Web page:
'I entertain a sort of fancy for having HIM under my eye to-night, do you know?'
Mr. Crisparkle, with a significant need complied; and rejoining Neville, went away with him. They dined together, and parted at the yet unfinished and undeveloped railway station: Mr. Crisparkle to get home; Neville to walk the streets, cross the bridges, make a wide round of the city in the friendly darkness, and tire himself out.
It was midnight when he returned from his solitary expedition and climbed his staircase. The night was hot, and the windows of the staircase were all wide open. Coming to the top, it gave him a passing chill of surprise (there being no rooms but his up there) to find a stranger sitting on the window-sill, more after the manner of a venturesome glazier than an amateur ordinarily careful of his neck; in fact, so much more outside the window than inside, as to suggest the thought that he must have come up by the water- spout instead of the stairs.
The stranger said nothing until Neville put his key in his door; then, seeming to make sure of his identity from the action, he spoke:
'I beg your pardon,' he said, coming from the window with a frank and smiling air, and a prepossessing address; 'the beans.'
Neville was quite at a loss.
'Runners,' said the visitor. 'Scarlet. Next door at the back.'
'O,' returned Neville. 'And the mignonette and wall-flower?'
'The same,' said the visitor.
'Pray walk in.'
Neville lighted his candles, and the visitor sat down. A handsome gentleman, with a young face, but with an older figure in its robustness and its breadth of shoulder; say a man of eight-and- twenty, or at the utmost thirty; so extremely sunburnt that the contrast between his brown visage and the white forehead shaded out of doors by his hat, and the glimpses of white throat below the neckerchief, would have been almost ludicrous but for his broad temples, bright blue eyes, clustering brown hair, and laughing teeth.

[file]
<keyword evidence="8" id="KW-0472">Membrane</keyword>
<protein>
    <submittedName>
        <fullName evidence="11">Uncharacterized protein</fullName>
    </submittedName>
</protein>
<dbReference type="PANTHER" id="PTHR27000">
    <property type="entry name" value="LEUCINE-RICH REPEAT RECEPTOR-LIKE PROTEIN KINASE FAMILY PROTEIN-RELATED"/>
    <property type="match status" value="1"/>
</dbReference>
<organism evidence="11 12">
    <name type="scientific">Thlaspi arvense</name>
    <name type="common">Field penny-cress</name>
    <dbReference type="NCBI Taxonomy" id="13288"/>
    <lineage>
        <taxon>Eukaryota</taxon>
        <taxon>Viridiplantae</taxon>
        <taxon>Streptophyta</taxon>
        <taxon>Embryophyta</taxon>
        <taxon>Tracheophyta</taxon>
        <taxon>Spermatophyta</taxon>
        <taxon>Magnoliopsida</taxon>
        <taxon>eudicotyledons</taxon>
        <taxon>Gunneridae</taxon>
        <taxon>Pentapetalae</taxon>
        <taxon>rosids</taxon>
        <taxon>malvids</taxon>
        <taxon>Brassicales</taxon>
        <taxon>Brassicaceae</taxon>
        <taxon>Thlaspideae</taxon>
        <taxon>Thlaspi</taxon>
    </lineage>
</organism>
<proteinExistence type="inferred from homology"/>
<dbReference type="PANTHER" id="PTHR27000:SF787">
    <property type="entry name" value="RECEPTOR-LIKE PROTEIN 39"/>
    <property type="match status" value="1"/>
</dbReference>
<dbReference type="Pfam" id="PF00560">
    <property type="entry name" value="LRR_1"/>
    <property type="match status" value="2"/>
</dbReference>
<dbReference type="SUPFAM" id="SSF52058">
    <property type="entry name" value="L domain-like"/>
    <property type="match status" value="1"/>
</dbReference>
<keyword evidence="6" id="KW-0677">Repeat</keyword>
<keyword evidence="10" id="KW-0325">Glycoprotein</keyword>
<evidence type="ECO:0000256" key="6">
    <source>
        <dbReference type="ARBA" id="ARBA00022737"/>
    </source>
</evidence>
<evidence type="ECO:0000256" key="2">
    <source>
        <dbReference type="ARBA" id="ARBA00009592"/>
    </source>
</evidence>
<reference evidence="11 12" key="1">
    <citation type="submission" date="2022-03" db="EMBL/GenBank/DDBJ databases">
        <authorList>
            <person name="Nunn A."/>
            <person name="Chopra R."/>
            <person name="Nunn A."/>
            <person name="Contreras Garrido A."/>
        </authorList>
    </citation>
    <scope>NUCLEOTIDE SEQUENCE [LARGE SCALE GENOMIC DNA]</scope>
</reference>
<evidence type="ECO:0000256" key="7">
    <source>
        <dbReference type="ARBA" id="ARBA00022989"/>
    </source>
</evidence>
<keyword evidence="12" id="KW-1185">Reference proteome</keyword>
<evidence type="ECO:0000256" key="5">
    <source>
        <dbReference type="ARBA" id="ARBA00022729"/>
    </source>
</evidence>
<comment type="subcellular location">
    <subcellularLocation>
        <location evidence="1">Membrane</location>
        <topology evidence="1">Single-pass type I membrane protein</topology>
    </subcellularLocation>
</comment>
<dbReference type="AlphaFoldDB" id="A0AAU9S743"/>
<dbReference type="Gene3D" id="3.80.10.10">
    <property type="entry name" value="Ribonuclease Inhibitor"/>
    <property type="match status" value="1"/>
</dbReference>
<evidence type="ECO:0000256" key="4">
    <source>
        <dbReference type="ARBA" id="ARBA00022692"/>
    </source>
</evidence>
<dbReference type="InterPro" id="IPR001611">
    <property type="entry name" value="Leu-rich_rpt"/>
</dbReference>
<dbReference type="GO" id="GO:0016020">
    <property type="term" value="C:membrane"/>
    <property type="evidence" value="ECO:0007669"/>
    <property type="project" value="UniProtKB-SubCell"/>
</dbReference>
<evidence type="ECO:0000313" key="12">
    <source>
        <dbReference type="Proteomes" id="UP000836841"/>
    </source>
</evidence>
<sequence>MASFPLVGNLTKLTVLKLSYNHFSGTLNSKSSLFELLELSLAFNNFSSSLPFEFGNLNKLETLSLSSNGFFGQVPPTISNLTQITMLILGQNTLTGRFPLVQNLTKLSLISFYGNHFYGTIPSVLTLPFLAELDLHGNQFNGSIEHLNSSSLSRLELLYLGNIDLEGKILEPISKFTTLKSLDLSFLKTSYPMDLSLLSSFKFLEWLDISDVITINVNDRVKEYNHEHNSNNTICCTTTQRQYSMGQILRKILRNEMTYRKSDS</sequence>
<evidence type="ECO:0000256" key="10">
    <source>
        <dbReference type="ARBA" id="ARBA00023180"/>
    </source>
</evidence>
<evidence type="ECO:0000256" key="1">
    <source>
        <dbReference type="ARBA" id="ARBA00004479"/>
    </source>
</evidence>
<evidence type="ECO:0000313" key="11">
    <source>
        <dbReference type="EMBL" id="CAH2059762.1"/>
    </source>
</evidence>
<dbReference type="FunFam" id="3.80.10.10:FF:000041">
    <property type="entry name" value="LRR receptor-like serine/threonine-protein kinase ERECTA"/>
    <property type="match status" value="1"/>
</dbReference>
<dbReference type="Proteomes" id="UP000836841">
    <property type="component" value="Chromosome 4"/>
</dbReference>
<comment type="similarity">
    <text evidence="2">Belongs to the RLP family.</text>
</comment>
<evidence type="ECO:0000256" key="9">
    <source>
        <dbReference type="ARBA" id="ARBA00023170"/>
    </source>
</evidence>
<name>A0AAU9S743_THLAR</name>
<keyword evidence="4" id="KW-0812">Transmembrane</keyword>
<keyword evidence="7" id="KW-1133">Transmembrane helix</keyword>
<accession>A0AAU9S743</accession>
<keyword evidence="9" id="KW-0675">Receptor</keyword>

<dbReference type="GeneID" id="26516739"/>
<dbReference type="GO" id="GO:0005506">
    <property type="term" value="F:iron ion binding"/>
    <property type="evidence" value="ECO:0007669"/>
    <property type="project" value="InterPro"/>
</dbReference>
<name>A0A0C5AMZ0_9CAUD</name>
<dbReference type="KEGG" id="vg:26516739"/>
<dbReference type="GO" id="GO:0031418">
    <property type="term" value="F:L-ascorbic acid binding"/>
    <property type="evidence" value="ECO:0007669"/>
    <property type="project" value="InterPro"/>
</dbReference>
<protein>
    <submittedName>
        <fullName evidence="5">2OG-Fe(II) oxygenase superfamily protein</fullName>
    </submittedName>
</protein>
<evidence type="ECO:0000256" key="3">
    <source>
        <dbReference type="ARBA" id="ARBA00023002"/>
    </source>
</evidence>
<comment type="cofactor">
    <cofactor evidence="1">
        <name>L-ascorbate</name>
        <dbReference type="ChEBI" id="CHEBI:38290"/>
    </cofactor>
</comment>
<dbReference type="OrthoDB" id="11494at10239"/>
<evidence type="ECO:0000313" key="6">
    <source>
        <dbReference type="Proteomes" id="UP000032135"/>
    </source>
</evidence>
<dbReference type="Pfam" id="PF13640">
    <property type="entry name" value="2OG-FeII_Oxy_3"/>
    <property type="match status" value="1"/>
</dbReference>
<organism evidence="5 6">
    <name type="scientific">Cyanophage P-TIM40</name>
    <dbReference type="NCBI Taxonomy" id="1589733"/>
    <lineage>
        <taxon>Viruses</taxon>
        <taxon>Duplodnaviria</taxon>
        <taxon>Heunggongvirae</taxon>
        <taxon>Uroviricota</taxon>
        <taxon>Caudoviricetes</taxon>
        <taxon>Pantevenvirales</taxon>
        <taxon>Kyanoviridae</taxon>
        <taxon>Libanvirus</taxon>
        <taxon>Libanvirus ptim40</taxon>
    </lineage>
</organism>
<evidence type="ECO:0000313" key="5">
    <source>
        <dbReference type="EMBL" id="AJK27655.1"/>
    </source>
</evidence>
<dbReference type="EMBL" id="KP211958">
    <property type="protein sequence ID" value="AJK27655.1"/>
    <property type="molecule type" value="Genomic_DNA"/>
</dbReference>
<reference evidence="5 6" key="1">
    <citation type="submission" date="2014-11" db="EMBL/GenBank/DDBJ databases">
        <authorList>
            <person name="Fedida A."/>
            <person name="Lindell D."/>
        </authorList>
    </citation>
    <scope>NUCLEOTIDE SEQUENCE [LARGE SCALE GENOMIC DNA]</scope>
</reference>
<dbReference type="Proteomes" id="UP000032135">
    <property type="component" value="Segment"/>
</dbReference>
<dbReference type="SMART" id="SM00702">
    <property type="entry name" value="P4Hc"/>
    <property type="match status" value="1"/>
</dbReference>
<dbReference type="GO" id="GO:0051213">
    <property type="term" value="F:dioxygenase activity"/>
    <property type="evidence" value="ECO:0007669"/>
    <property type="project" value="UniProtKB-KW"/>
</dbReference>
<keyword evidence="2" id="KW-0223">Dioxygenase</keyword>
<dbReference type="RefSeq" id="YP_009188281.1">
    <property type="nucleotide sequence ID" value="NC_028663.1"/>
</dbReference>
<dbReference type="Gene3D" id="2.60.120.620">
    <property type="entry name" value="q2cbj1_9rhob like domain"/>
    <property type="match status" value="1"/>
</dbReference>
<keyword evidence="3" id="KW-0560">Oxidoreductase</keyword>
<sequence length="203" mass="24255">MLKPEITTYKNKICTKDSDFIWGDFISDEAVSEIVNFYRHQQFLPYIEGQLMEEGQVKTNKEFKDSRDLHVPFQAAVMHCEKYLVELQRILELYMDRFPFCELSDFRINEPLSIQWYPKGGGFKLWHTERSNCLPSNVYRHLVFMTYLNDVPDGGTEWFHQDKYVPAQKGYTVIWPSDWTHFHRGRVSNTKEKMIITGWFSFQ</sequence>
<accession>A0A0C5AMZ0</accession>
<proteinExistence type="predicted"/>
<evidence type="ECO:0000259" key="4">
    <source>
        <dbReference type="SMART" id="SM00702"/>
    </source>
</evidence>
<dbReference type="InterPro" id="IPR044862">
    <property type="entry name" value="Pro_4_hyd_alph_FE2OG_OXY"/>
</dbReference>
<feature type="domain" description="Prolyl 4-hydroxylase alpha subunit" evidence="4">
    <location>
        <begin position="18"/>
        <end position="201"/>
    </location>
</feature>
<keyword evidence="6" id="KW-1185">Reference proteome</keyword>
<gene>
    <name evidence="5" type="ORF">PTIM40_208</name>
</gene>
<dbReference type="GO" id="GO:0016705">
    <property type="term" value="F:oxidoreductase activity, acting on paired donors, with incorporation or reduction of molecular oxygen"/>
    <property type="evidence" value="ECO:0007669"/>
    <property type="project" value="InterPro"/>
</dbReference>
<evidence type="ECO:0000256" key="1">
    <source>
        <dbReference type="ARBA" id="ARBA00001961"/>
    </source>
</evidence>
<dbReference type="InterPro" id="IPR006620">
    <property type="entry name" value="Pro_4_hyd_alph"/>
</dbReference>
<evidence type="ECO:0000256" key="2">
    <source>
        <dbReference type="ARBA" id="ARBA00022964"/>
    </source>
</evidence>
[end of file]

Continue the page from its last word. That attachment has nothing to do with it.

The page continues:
'I have noticed,' said he; '--my name is Tartar.'
Neville inclined his head.
'I have noticed (excuse me) that you shut yourself up a good deal, and that you seem to like my garden aloft here. If you would like a little more of it, I could throw out a few lines and stays between my windows and yours, which the runners would take to directly. And I have some boxes, both of mignonette and wall- flower, that I could shove on along the gutter (with a boathook I have by me) to your windows, and draw back again when they wanted watering or gardening, and shove on again when they were ship- shape; so that they would cause you no trouble. I couldn't take this liberty without asking your permission, so I venture to ask it. Tartar, corresponding set, next door.'
'You are very kind.'
'Not at all. I ought to apologise for looking in so late. But having noticed (excuse me) that you generally walk out at night, I thought I should inconvenience you least by awaiting your return. I am always afraid of inconveniencing busy men, being an idle man.'
'I should not have thought so, from your appearance.'
'No? I take it as a compliment. In fact, I was bred in the Royal Navy, and was First Lieutenant when I quitted it. But, an uncle disappointed in the service leaving me his property on condition that I left the Navy, I accepted the fortune, and resigned my commission.'
'Lately, I presume?'
'Well, I had had twelve or fifteen years of knocking about first. I came here some nine months before you; I had had one crop before you came. I chose this place, because, having served last in a little corvette, I knew I should feel more at home where I had a constant opportunity of knocking my head against the ceiling. Besides, it would never do for a man who had been aboard ship from his boyhood to turn luxurious all at once. Besides, again; having been accustomed to a very short allowance of land all my life, I thought I'd feel my way to the command of a landed estate, by beginning in boxes.'
Whimsically as this was said, there was a touch of merry earnestness in it that made it doubly whimsical.